The Afterschool Alliance just released a report on after school programs. If you’re looking for funding, or reasons to begin/expand your programs this will help! (Bryce Don’t Play also covered this topic if you’re looking for more ideas.)
Reasons to begin/expand program (you can quote this stuff in your grant writing or budget increase requests!):
The demand for after school programs is great–8.4 million children are currently in an after school program, but the parents of more than 18 million children would enroll them in a program if one were available to them.
Quality after school programs help children become more engaged in school, reduce their likelihood of taking part in at-risk behaviors or acting out in school, and help raise their academic performance.
Positive after school program staff-student relationships create an environment in which students feel safe and supported, fostering student growth socially, emotionally and academically.
Positive relationships between program staff and program participants have shown to improve students’ academic performance and engagement in school, as well as lead to higher educational and future aspirations.
High quality programs often have an open dialogue with students and take an interest in their lives. (I include share time in my book clubs.)
(The report also has lots of information about staffing if that’s a concern to you.)
I love this report for all its information we can use and gain from! I also like how it’s adaptable to a school or public library environment. Just because we public librarians don’t have to worry about curriculum per se, we should still have an identifiable objective for the children. Don’t fret! It doesn’t mean that our after school programs cannot still be FUN! Of course, one of our main objectives is to make reading and learning fun. See what I mean:
How to improve your programs using S.A.F.E. Here’s how my programs stack up:
Sequenced activities allowing children to master a specific set of skills:
I’ve had lots of success with doing programs that last 4-8 weeks. (Check out my link for ideas.) We’ll meet every Monday or Friday after school for a month or two and focus on a series of books, a theme, or an author study. All reading, activities, crafts, and games will center around a thread or idea. Essentially we’re building a set of skills to learn about a topic each week. Though, I make sure to have some flexibility in case a child is sick and misses a session, or weather causes a program to be cancelled. By the end of the program the children will learn about a series, theme or author and be able to compare and contrast other books to what we’ve learned. I am always clear with stating, “By the end of this series you will be able to …”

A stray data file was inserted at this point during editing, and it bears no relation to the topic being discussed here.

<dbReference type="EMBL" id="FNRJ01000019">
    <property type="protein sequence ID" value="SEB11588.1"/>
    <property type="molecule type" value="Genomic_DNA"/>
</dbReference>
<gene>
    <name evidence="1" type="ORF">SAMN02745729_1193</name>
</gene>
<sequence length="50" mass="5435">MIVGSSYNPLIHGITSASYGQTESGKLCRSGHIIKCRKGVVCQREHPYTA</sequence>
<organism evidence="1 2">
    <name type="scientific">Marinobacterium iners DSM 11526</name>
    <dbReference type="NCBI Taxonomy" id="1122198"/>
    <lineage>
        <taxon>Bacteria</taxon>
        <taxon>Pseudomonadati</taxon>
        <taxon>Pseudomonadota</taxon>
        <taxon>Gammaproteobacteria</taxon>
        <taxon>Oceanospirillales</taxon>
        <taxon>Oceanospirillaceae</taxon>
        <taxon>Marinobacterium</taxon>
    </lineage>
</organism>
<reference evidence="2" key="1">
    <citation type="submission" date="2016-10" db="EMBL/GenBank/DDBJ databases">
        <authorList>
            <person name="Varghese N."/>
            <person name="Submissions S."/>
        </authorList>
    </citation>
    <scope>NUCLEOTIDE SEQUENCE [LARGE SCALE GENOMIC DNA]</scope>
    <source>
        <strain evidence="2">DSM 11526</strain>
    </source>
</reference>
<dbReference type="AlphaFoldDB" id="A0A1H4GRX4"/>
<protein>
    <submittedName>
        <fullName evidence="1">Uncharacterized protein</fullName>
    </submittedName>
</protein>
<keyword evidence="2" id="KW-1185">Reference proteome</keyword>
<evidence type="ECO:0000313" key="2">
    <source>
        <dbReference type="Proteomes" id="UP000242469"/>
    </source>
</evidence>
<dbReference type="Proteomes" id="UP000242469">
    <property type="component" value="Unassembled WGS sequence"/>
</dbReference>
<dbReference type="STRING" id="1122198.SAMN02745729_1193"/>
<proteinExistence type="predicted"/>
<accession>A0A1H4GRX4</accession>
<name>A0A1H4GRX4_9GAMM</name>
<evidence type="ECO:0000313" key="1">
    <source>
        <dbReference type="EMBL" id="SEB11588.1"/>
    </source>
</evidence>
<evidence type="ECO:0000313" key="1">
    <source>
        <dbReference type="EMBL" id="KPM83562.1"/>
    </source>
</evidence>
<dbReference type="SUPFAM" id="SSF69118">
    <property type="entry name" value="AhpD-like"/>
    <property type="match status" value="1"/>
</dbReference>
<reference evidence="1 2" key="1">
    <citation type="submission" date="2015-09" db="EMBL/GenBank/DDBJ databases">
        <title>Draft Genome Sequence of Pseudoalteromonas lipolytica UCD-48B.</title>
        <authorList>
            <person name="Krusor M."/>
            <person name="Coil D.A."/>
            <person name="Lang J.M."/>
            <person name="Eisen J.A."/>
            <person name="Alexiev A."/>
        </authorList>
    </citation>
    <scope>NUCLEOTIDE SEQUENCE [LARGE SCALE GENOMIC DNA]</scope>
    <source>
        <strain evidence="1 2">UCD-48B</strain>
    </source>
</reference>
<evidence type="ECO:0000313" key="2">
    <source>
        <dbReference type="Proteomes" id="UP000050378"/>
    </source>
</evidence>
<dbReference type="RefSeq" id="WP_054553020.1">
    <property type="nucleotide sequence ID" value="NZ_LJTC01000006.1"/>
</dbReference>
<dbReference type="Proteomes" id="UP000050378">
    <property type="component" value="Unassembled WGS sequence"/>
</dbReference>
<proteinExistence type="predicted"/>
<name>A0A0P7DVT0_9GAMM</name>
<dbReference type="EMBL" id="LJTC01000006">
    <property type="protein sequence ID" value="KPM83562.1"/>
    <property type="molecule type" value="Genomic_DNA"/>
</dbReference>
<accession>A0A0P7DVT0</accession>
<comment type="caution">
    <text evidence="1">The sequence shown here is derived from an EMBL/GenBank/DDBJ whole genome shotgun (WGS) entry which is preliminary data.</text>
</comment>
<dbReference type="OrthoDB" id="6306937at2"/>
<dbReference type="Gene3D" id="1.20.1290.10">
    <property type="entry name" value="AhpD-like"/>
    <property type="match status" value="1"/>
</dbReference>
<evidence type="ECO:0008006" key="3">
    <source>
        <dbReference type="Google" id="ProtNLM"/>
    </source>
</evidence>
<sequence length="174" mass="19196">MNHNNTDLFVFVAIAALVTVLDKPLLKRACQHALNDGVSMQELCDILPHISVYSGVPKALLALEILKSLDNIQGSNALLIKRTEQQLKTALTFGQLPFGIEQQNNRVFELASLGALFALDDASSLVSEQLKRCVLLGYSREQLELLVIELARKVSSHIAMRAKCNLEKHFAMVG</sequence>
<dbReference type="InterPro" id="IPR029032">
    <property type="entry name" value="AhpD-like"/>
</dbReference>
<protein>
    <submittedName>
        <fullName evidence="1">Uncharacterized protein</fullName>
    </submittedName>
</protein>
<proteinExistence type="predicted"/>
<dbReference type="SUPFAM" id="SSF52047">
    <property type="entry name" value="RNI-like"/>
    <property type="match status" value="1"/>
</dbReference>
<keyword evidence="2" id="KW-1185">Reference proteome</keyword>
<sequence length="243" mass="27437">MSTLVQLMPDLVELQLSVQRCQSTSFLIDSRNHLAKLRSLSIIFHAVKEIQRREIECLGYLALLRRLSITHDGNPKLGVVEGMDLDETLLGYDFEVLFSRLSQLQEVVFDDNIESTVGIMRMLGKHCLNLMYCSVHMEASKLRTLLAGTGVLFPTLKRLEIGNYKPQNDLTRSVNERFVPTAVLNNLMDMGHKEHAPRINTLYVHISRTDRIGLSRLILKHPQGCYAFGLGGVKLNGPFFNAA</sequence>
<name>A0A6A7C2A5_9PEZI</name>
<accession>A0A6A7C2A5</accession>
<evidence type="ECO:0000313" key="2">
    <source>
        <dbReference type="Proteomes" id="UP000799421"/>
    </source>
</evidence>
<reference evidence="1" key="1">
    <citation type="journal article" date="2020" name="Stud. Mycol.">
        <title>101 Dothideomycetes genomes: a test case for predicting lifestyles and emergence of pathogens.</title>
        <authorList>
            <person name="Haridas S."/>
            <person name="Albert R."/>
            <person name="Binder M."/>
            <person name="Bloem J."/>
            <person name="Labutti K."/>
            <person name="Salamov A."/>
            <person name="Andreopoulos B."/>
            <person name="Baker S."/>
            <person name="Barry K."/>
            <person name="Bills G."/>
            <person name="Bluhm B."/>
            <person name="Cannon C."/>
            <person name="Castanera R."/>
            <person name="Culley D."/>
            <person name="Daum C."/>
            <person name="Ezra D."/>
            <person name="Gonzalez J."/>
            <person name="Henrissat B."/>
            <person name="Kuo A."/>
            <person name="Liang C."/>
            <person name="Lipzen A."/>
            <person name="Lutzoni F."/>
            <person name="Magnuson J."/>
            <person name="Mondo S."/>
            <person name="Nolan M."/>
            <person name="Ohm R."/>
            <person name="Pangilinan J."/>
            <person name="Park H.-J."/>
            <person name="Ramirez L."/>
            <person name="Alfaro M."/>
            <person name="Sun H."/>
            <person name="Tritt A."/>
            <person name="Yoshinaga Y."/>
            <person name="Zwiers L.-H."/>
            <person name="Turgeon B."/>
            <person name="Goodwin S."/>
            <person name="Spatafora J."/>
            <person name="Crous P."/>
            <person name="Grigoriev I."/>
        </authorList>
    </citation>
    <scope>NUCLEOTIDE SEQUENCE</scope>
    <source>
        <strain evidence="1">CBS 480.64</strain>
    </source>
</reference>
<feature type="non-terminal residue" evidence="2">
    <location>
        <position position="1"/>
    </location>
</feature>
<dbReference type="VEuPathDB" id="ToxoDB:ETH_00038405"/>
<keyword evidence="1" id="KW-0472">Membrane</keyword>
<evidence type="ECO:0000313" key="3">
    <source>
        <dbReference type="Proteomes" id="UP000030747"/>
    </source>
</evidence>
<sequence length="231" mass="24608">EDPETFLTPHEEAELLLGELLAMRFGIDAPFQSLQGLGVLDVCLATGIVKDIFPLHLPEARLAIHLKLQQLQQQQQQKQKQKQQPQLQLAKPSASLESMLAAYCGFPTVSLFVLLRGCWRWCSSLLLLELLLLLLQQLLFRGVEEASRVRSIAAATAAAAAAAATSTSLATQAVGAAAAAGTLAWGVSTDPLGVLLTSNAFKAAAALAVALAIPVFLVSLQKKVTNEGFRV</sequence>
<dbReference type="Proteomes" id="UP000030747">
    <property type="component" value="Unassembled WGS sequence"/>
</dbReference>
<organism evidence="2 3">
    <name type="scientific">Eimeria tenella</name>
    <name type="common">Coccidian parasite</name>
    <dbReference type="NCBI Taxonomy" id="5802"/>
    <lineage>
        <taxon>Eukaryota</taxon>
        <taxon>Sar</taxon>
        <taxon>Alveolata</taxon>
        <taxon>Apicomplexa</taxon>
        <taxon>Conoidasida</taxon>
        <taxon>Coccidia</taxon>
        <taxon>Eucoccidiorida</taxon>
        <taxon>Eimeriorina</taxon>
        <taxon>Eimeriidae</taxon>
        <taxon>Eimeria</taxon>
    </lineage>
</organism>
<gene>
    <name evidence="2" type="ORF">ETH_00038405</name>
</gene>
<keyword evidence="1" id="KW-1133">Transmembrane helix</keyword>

Active learning through hands-on activities:
I always offer a craft, group activity or game. Sometimes we work alone, and sometimes we work in pairs, and others we work in teams by table.
Focus on appropriate amounts of instruction time:
I always start out on the floor together while we chat about the topic. I’ll read a book or excerpt and discuss. Then I talk about what we’ll be doing today. I go over the instructions, take questions, and then we move to tables for crafts, activities and / or games.
Explicit goals communicated to the children:
The best tip I learned during my short teaching stint was to have an objective for the children. I used to have to write an objective for every single class I taught. It must have become engrained in me, because I still state an objective in each program I run. It’s simple and you can do this. Just say, “By the end of this hour you will be able to …”